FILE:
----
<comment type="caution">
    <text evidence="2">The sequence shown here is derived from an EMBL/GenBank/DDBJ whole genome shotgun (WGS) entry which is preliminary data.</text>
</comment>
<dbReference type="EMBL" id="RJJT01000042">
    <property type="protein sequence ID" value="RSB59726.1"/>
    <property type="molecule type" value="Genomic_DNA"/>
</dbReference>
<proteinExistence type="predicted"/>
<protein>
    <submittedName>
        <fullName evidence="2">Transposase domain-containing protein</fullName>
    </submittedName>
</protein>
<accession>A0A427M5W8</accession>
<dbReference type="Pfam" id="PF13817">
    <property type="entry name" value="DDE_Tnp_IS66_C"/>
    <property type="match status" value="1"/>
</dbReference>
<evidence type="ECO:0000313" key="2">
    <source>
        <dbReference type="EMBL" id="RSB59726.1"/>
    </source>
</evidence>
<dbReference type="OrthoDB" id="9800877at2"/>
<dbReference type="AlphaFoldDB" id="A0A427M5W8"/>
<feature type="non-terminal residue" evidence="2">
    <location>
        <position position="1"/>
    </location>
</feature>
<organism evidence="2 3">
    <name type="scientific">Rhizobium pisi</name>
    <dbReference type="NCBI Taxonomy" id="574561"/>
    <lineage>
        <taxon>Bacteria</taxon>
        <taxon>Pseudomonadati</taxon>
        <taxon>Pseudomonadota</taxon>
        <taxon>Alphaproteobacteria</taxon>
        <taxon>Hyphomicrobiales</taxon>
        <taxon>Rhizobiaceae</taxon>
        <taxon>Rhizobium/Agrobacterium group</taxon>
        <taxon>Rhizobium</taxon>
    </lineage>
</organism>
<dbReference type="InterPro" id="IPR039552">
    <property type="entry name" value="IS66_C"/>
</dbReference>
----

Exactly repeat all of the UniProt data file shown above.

<comment type="caution">
    <text evidence="2">The sequence shown here is derived from an EMBL/GenBank/DDBJ whole genome shotgun (WGS) entry which is preliminary data.</text>
</comment>
<dbReference type="EMBL" id="RJJT01000042">
    <property type="protein sequence ID" value="RSB59726.1"/>
    <property type="molecule type" value="Genomic_DNA"/>
</dbReference>
<proteinExistence type="predicted"/>
<protein>
    <submittedName>
        <fullName evidence="2">Transposase domain-containing protein</fullName>
    </submittedName>
</protein>
<accession>A0A427M5W8</accession>
<dbReference type="Pfam" id="PF13817">
    <property type="entry name" value="DDE_Tnp_IS66_C"/>
    <property type="match status" value="1"/>
</dbReference>
<evidence type="ECO:0000313" key="2">
    <source>
        <dbReference type="EMBL" id="RSB59726.1"/>
    </source>
</evidence>
<dbReference type="OrthoDB" id="9800877at2"/>
<dbReference type="AlphaFoldDB" id="A0A427M5W8"/>
<feature type="non-terminal residue" evidence="2">
    <location>
        <position position="1"/>
    </location>
</feature>
<organism evidence="2 3">
    <name type="scientific">Rhizobium pisi</name>
    <dbReference type="NCBI Taxonomy" id="574561"/>
    <lineage>
        <taxon>Bacteria</taxon>
        <taxon>Pseudomonadati</taxon>
        <taxon>Pseudomonadota</taxon>
        <taxon>Alphaproteobacteria</taxon>
        <taxon>Hyphomicrobiales</taxon>
        <taxon>Rhizobiaceae</taxon>
        <taxon>Rhizobium/Agrobacterium group</taxon>
        <taxon>Rhizobium</taxon>
    </lineage>
</organism>
<dbReference type="InterPro" id="IPR039552">
    <property type="entry name" value="IS66_C"/>
</dbReference>